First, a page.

The Best Lies You’ll Ever Tell

I’ve never understood the phrase “blowing smoke up your own ass.” I don’t really want to understand it, either. But I think it means something about the inconsistency and impermanence of smoke. The funny thing is, smoke is very mobile, but is also thick and heavy. I find it amusing and all too appropriate for what I’m sharing today.

There are different types of smoke, sure. These are usually based upon the things burnt to produce said smoke. I’m not here to provide a chemistry lesson on the different fuel sources and vapor consistencies. I will share about the things we turn into refuse to fuel the smokescreens we create.

Now, I’m speaking of the things we’re willing to burn. Do you ever tell yourself:

  • Just five more minutes and then I’ll get up.
  • Oh, it’s ok. I’ll do it tomorrow.
  • Don’t worry about it. She’ll get over it.
  • Hey, sorry to cancel on you last minute, but…
  • I’m just a couple minutes late; I’m sure they’ll understand.

If you don’t tell yourself any of these things, you’re ahead of the curve. Or, at least well ahead of where I am. In the past, I’ve been willing to burn my time, my reputation, my good will with others, and more to cover up my flaws. I rely on the goodness of others not when I need to, but when I can. And that makes all the difference.

Choosing to admit that I’m burning up precious personal resources is the first step in clearing up my personal smokescreen. I burn(ed) all of these things to lie to myself. I told myself all of the lies mentioned above. And these are some of the best lies I’ve ever told myself; something tells me you’ve got your own best lies, too.


Be honest with yourself.

To hear the truth, accept, believe, and share it, I think you’ve got to rid yourself of your personal smokescreen first.  If you’re closed to the actual truths about yourself, accepting external truth will be more difficult. I don’t even mean the truths you’ve actively denied or buried with those best, personal lies. For example, I didn’t know my pride and ego were so big last year. So significant, in fact, that I couldn’t see how it affected my choices and kept me stuck.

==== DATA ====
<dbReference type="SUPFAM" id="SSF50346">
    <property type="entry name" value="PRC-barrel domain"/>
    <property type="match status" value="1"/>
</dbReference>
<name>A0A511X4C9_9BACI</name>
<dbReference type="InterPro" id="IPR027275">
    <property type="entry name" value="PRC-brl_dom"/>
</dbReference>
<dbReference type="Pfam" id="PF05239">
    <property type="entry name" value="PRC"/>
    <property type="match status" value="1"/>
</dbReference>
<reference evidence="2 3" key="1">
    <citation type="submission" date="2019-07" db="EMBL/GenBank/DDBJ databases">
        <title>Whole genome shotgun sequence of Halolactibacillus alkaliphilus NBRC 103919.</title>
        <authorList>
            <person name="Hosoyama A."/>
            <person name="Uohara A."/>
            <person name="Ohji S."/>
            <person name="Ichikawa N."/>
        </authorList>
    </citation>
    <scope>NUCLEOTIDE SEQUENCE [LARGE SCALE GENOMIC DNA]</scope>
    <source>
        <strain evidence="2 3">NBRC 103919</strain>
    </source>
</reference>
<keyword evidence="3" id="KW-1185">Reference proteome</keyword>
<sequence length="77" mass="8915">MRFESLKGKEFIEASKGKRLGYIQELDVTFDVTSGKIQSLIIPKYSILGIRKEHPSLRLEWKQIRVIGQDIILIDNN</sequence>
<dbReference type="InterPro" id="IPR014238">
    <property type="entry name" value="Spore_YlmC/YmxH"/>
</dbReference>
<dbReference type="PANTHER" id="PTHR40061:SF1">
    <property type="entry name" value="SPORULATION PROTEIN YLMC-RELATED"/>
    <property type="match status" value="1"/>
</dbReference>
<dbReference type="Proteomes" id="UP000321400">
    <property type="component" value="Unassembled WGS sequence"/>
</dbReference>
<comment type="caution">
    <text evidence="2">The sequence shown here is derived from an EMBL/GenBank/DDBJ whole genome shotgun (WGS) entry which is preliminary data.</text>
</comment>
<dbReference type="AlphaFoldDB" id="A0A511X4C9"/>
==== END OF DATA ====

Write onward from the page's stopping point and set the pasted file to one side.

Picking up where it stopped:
Conversely, I’ve been well aware of my lack of discipline and my need to develop and maintain better habits. Yet, when opportunities arose, I denied and ignored the chance for growth, subsequently smokescreening apparent truths about myself (i.e., my fear, pride, obstinance) of the past year. Obscuring these obvious truths resulted in me holding myself back. My eyes watered and throat choked because of how much I’d burned and how I’d lied and how I’d denied myself into a roiling cloud of pollution. There’s a reason I lost sight of me for a little while.

The main point is, I wasn’t listening to the whisper of truth in my heart from God and that had me LOSTThat’s why this whole self-growth and development thing is so important. The irony is, I’m only interested in bettering myself  to best be there for my loved ones and prepare for my future vocation. Whether people need  me there or not isn’t the question. Can I be counted on by my parents, for instance, to be reliable, dependable, someone who follows through? This is how they raised me, and how I see them, but I’m only concerned about what smokescreen they see.


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